A Stanford University doctor who is treating patients with a rare polio-like syndrome that has sparked national attention said today that doctors are stumped as to why there has been a recent increase in the number of those afflicted.
“This is old-fashioned detective work,” Stanford University Dr. Keith Van Haren said of the investigation into the mysterious polio-like syndrome found in at least five children in the Bay Area since 2012.
The illness presents similarly to the poliovirus, causing paralysis of at least one limb, and highlights the possibility of an emerging polio-like syndrome in California, according to the American Academy of Neurology.
But the disease isn’t polio, doctors said.
“What we think we’re seeing is a very rare manifestation of a very rare virus,” Van Haren said.
University of California at San Francisco Dr. Emmanuelle Waubant said five cases have been confirmed in children ages 2 to 16 within a 100-mile radius of the Bay Area and said there may be as many as 20 additional children afflicted with the illness in the state.
Each of the five children treated by Waubant and Van Haren had been vaccinated against the poliovirus.
While poliovirus has been eradicated from most of the world, other viruses can also injure the lower motor neurons of the spine, leading to a polio-like syndrome.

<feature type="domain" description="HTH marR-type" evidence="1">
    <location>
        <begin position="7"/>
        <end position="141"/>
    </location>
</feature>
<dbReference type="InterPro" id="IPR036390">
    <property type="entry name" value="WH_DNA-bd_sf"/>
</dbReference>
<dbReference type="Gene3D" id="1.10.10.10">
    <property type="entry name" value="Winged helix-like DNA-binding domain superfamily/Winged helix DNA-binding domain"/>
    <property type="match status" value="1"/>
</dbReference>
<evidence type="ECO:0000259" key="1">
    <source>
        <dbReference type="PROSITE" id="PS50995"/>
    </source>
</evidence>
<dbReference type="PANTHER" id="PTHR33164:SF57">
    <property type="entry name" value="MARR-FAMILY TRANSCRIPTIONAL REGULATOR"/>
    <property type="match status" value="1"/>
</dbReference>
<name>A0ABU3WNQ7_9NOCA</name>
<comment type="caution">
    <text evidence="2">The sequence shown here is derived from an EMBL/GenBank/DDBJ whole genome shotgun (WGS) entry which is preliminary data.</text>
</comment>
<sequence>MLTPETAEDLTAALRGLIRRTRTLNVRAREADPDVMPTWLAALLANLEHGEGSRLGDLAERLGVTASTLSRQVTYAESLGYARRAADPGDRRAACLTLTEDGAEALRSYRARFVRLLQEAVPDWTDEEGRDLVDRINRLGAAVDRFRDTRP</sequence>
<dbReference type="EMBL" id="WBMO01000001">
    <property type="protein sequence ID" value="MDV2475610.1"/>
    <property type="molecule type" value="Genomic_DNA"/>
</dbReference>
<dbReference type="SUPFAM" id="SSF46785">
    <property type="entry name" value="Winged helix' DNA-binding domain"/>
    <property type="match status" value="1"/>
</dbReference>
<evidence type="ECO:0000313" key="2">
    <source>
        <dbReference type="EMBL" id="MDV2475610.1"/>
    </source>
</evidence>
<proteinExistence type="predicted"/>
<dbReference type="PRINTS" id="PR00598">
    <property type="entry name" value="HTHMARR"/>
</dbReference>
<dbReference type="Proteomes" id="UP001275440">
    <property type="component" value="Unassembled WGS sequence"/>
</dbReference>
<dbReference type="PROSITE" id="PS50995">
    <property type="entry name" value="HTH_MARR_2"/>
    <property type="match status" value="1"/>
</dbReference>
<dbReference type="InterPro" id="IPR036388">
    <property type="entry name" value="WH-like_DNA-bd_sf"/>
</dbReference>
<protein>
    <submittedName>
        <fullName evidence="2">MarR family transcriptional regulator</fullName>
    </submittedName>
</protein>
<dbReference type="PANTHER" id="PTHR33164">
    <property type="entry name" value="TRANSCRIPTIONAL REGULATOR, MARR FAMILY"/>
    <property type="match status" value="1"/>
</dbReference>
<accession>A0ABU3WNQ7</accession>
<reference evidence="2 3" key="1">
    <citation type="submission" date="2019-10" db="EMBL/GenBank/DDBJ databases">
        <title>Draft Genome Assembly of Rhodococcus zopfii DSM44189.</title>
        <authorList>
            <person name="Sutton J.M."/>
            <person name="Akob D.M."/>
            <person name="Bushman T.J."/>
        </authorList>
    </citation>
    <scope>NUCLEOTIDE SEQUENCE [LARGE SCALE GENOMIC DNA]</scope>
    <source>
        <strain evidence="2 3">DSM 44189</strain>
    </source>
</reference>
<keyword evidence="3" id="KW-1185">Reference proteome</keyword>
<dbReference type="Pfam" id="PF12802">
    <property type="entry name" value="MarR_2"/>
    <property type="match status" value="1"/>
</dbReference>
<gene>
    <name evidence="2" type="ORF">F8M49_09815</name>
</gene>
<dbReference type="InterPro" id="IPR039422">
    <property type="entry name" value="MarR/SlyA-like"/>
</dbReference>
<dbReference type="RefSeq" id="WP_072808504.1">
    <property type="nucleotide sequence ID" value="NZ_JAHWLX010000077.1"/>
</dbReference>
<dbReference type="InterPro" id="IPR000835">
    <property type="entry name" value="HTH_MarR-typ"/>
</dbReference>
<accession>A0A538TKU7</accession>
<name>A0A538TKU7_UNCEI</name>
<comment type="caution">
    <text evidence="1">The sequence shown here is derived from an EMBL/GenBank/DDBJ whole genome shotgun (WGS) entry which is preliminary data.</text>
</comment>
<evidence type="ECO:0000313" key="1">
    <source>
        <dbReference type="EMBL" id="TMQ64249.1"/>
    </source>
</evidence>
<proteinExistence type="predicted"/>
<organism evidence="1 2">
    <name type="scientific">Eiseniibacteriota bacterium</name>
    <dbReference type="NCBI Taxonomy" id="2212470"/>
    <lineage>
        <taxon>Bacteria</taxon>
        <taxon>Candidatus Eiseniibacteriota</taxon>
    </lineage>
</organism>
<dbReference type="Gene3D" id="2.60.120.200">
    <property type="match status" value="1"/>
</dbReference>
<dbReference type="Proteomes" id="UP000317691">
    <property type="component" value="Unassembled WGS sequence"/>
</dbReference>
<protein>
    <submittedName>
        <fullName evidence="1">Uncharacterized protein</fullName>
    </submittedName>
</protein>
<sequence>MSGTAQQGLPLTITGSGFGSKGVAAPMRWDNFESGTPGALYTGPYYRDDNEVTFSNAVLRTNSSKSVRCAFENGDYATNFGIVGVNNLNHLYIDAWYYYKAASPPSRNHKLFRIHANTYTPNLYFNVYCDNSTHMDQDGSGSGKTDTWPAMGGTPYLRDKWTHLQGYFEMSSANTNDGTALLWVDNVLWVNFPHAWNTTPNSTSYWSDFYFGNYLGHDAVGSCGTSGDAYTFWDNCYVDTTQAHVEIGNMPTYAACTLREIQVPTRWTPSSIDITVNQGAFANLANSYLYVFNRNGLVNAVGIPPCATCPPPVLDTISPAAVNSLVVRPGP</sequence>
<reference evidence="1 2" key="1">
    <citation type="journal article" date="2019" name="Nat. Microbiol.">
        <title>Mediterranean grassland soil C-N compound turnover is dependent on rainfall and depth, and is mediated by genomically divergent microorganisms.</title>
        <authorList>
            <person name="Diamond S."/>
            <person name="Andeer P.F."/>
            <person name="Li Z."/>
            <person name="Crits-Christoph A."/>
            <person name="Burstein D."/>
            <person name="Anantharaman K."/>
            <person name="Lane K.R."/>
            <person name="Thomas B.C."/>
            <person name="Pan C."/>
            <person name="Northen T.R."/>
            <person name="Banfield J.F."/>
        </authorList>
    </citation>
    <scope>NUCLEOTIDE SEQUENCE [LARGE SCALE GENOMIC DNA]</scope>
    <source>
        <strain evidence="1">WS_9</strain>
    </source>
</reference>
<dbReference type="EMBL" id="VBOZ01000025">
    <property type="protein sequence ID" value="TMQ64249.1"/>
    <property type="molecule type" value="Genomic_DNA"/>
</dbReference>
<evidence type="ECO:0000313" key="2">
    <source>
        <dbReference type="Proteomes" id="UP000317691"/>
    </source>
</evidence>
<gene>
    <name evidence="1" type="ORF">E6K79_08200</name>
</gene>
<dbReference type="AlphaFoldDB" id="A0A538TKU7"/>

Newly identified strains of enterovirus have been linked to polio-like syndrome in the past decade, including among children in Asia and Australia.
“We don’t know whether it’s physically a new virus or if it’s a mutated virus compared to another type of virus,” Waubant said of the syndrome that has appeared in California.
Van Haren said he had only seen one other polio-like case in the seven years prior to 2012.
The doctors’ next step is to continue to increase awareness in the medical community and hope potential future cases will be diagnosed early.
Doctors emphasized that while the disease remains mysterious, it appears to be extremely uncommon.
“Parents should not panic,” Waubant said. “Really, this is very rare. The chances (for parents) to see (the illness} in their kids is much lower than being in a car accident.”
Laura Dudnick, Bay City News